That last bit is key. I’ve been writing a book forever. And in that time I’ve spoken with many professionals, but very few fans. For more than a decade I had purposely avoided G.I. Joe online discussion boards, and in-person collector conventions. My heart belonged to another fandom (alien robot toys, perhaps you’ve heard of them?), so it was that other (alien robot toys) convention I attended. But by 2012, it was clear that in order to finish my book and connect it with its core audience, I would have to interact with all those G.I. Joe fans. And I really wanted to, now. Andrew Franks, who I’ve known since 1993, mentioned Gary. “Gary might know,” when I had some question about a rare G.I. Joe somethingorother. That refrain appeared a few times. But who was this Gary? While I didn’t know many G.I. Joe fans, I recognized the established ones — the ones who’d written collector guides or who ran websites or who sold the most toys at conventions. But here was this authority who had appeared rather suddenly. Gary then added me to the G.I. Joe Discussion on Facebook, which I didn’t understand — I hadn’t asked (how rude!), and weren’t there several other places that Joe fans were already chatting online?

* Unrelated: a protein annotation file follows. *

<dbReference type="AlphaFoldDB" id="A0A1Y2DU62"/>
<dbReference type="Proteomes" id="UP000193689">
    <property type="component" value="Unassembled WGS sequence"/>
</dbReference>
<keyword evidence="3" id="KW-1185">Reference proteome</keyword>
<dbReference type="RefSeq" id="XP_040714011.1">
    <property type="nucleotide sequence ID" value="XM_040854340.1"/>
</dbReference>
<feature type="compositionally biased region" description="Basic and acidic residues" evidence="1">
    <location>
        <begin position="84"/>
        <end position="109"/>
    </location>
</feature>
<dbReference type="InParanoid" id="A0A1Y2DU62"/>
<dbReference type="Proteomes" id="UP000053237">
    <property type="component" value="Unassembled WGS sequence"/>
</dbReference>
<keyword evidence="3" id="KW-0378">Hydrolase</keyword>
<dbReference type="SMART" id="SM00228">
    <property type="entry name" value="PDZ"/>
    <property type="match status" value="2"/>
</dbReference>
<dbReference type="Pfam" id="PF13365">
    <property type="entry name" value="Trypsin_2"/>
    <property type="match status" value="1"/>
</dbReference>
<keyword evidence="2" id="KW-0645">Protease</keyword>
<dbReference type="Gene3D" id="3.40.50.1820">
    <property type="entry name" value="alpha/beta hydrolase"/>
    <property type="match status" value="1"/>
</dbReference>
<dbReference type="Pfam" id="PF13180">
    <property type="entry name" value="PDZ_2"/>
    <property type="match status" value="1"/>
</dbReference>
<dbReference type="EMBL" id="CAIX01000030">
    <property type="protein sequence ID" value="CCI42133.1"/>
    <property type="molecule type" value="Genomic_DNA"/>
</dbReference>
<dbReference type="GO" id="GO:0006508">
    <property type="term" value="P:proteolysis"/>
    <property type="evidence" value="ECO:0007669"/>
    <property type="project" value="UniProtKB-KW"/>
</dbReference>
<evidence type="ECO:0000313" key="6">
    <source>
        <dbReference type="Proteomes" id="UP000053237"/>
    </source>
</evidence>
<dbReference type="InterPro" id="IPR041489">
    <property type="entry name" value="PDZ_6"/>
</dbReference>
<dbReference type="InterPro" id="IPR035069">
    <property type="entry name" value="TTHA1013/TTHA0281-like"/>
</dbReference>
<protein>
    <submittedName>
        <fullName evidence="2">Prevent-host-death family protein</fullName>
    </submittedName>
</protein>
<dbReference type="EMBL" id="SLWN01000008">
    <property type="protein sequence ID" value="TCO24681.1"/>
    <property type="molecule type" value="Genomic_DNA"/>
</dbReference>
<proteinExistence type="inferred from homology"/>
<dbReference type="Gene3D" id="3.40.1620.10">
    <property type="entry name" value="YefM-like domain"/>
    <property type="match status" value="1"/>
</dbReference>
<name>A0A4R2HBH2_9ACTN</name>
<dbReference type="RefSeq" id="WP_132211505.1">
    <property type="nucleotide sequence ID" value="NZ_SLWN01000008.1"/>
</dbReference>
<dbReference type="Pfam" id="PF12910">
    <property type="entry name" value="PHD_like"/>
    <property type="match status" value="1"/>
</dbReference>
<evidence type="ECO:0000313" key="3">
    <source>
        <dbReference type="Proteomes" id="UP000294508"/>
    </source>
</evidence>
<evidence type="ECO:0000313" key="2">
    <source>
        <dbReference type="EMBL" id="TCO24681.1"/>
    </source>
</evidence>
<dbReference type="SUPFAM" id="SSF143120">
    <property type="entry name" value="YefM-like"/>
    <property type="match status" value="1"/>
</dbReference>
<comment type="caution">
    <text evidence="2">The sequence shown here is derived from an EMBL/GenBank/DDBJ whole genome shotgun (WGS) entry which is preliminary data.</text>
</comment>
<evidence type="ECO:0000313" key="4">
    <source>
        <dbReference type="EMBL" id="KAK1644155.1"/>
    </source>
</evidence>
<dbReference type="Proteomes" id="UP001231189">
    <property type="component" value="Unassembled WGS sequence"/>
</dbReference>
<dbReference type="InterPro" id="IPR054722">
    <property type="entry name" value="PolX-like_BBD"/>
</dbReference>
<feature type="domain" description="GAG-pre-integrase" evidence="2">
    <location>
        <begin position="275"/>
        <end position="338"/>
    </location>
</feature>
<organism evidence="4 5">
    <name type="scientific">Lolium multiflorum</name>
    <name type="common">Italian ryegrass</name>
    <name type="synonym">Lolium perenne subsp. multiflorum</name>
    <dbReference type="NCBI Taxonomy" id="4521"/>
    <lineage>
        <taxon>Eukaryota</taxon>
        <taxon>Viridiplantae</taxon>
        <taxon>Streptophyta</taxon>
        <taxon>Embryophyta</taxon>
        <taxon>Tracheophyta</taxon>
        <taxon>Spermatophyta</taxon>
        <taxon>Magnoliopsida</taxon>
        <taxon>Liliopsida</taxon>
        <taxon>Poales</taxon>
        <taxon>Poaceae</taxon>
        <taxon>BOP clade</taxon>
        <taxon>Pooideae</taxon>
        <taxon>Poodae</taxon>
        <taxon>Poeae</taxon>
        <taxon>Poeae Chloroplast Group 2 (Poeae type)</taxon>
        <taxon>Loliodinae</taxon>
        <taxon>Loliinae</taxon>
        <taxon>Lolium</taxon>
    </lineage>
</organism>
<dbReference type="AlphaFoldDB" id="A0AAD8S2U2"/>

But I’m glad he did. It turned out that the Facebook discussion group was an ideal meeting place. The interface on Facebook is fast and immediate, and most everyone was already on Facebook. In late 2013 I messaged Gary with a G.I. Joe question, and said it would be nice to meet him in person at the Joe convention the following April. He answered that question, and concurred with the sentiment. We had had out first exchange.